Johnnie Dixon, WR: Dixon had himself an impressive day. His has been a career marred by injury and the waiting game, and it's been incredible to see him bloom into a crisp route-runner with hands and focus. He had three catches for 56 yards against the Nittany Lions and found the end zone twice, including a toe-tapping grab in blanket coverage to bring the Buckeyes within five points late.

Jordan Fuller, DB: Fuller was everywhere against Penn State, totaling nine tackles and a TFL as part of an effort that held Trace McSorley and co. to less than 200 yards through the air. Despite all the headaches and the few high-profile missteps, it was a smothering defensive performance by the Buckeyes all around; it feels like some of the questions about the secondary have been answered now.

Sam Hubbard, DE: It's hard to single out any one of Ohio State's front seven, given what they were able to do to Heisman hopeful Saquon Barkley (21 carries, 44 yards, 1 TD). But Hubbard played like a man possessed, finding his way into the backfield again and again, forcing Trace McSorley to throw on the run or attempt to take it himself. Hubbard finished with four total tackles, including 1.5 tackles for loss.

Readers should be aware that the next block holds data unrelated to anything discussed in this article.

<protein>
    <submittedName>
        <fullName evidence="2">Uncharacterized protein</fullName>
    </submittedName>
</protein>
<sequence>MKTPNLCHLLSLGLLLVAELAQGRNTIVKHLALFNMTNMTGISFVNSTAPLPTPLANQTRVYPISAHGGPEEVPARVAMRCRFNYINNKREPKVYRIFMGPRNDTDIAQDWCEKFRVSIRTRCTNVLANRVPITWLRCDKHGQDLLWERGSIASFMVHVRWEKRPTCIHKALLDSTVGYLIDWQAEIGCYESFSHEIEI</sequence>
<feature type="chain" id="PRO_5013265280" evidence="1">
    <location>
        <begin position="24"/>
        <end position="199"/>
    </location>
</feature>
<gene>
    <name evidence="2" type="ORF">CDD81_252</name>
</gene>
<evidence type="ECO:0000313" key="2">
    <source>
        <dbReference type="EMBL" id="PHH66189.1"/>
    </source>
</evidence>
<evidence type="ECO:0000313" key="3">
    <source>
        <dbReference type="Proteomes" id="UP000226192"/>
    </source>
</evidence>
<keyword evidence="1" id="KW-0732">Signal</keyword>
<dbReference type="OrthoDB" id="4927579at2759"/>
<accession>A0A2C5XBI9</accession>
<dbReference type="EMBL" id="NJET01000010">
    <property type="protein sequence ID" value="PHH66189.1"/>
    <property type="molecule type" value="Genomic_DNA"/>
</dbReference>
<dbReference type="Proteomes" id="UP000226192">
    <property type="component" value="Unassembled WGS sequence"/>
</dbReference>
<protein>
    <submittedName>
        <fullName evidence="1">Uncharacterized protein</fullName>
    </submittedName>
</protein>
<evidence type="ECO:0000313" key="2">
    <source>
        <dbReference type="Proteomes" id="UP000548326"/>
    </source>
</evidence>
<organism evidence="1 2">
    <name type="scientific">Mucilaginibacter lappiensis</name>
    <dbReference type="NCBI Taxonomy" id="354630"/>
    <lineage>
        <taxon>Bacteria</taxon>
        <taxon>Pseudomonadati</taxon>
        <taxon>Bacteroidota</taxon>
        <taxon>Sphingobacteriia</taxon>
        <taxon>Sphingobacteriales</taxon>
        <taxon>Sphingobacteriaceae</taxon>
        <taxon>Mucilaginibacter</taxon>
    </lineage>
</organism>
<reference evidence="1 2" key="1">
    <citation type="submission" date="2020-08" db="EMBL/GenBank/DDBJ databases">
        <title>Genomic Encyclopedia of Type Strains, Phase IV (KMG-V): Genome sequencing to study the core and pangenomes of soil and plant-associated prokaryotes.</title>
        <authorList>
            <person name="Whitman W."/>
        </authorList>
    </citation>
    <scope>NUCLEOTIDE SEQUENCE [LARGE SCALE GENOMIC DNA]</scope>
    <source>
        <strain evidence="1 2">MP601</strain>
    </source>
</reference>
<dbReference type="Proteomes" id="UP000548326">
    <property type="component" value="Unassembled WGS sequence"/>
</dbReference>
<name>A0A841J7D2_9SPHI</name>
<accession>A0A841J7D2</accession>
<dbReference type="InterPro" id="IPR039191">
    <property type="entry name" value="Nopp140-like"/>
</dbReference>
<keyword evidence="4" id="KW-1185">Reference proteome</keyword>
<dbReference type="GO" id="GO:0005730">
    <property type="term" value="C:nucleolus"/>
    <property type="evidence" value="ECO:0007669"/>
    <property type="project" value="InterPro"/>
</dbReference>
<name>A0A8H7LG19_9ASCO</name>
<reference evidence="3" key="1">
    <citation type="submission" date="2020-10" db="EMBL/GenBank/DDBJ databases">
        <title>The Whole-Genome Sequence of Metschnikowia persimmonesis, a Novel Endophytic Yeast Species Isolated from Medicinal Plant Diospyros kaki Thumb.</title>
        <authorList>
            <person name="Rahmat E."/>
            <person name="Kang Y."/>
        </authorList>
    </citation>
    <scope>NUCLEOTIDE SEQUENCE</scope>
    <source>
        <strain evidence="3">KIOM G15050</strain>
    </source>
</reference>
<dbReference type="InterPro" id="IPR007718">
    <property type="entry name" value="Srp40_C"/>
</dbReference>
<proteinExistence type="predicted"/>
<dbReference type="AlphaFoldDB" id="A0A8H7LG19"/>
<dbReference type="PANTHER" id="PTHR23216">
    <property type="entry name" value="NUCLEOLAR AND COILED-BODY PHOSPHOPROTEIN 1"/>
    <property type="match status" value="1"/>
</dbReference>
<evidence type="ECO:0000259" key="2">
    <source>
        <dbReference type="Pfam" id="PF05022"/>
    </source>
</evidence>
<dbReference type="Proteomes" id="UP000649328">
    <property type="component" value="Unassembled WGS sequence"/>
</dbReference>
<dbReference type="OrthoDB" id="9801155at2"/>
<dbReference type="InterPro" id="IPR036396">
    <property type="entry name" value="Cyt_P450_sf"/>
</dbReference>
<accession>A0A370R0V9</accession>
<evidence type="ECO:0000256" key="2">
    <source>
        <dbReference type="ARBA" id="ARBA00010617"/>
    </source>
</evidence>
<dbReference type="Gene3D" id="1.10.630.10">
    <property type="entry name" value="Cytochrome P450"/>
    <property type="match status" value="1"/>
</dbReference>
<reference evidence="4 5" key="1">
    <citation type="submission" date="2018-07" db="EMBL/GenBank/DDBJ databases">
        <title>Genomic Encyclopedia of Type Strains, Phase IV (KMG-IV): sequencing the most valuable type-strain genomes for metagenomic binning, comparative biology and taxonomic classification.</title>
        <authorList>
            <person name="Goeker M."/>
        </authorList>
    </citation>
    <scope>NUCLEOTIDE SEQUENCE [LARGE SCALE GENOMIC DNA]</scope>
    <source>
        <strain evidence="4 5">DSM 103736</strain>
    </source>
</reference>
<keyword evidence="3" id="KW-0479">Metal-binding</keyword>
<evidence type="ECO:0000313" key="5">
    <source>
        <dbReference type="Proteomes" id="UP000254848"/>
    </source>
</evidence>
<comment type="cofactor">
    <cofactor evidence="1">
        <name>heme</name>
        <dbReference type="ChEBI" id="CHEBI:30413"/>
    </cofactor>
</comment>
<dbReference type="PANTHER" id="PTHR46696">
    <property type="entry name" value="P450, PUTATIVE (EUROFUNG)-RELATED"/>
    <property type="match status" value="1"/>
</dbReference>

Solid investments

K.J. Hill, WR: Hill was the guilty party in a baaaad one of the aforementioned drops, but otherwise, he had a day worth remembering. His 12 grabs for 102 yards moved the chains time and time again for the Buckeyes, and he hung tough despite taking a real beating just about every time he got tackled. Hill didn't find the end zone, but his contributions to the offense's performance were huge.

All three LBs: The Booker, the Baker, and the Candlestick Maker (that's what we're calling Chris Worley now, deal with it) were rock solid against the run and the pass, Baker's questionable pass-interference call notwithstanding. The three starting LBs were in on 17 total tackles and 2.5 tackles for loss, helping contain Saquon Barkley and limiting Penn State through the air.

Junk bonds